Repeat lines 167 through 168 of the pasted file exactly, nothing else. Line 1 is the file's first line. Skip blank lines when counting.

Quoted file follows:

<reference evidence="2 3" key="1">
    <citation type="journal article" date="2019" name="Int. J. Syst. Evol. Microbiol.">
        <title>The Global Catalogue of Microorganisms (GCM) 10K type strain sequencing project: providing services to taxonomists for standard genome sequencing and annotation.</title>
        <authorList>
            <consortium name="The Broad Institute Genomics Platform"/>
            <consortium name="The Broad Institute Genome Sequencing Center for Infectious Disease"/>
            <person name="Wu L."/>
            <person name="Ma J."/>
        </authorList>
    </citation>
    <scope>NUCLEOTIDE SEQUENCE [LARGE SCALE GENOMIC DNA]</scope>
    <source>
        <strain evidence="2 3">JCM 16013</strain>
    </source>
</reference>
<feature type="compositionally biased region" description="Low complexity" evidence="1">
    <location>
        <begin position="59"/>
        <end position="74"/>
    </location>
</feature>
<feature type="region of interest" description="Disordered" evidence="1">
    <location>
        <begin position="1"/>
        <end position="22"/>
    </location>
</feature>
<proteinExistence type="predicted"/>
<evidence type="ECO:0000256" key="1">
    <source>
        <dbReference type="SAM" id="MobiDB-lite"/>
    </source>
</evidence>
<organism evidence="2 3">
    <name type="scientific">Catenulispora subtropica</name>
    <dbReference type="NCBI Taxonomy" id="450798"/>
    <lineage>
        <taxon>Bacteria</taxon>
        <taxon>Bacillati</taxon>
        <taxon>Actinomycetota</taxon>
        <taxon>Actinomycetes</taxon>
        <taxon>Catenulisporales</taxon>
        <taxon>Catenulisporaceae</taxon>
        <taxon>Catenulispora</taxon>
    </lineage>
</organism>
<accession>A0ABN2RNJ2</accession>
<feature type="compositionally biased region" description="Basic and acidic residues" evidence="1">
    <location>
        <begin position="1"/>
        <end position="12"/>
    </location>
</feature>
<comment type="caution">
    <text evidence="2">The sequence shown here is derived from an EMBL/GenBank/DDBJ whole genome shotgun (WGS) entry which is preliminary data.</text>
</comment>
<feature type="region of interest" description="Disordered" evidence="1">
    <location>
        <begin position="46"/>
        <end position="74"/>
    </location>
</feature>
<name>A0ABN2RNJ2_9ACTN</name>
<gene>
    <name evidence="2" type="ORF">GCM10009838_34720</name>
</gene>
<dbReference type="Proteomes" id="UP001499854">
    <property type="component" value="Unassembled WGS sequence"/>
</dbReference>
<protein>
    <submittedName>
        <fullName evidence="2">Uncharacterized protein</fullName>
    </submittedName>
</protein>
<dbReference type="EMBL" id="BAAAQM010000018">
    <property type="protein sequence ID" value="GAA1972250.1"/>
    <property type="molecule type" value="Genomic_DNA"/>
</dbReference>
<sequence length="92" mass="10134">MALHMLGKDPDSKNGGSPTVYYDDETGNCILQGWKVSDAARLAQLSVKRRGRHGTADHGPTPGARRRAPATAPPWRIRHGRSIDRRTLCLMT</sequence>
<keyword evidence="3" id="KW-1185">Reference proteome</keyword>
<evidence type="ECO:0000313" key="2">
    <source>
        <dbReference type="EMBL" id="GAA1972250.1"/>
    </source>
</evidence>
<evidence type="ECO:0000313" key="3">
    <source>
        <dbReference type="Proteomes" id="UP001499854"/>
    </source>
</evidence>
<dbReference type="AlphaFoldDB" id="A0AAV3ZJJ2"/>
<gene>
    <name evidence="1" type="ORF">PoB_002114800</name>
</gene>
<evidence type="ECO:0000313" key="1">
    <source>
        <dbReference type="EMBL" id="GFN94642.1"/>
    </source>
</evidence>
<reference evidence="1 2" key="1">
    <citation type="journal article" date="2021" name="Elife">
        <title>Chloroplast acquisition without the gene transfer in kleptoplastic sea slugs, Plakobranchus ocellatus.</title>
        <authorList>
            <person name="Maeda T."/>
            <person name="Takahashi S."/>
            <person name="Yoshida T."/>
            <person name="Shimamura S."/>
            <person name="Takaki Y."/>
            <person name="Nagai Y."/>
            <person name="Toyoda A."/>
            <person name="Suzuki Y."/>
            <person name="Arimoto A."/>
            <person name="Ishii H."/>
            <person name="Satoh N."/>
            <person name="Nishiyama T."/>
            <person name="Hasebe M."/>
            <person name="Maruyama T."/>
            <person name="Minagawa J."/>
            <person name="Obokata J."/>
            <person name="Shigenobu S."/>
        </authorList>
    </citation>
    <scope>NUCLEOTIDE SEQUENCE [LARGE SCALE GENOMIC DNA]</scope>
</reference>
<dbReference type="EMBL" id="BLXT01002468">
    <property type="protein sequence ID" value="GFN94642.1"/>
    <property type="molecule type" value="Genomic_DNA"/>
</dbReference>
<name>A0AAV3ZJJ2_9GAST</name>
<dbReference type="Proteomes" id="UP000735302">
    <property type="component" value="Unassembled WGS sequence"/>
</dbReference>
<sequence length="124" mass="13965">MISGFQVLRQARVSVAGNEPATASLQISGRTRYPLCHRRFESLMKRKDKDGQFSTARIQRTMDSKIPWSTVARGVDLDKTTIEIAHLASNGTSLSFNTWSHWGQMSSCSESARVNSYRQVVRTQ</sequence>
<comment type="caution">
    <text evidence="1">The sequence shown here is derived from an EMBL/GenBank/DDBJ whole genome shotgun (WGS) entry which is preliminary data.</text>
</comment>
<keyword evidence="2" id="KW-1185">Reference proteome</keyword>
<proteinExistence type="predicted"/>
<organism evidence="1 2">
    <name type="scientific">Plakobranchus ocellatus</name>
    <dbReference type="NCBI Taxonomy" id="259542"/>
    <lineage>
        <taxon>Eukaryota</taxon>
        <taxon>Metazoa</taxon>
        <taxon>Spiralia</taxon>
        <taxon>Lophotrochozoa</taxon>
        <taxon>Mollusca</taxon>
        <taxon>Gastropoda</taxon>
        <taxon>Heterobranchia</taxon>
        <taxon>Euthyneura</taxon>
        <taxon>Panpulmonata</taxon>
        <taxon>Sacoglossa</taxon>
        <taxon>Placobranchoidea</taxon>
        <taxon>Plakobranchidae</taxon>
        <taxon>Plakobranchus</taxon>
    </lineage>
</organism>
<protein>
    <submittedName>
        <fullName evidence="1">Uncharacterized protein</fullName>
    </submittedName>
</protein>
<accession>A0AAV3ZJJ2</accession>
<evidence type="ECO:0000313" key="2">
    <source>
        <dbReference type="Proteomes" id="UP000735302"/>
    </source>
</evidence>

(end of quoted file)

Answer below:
    </source>
</evidence>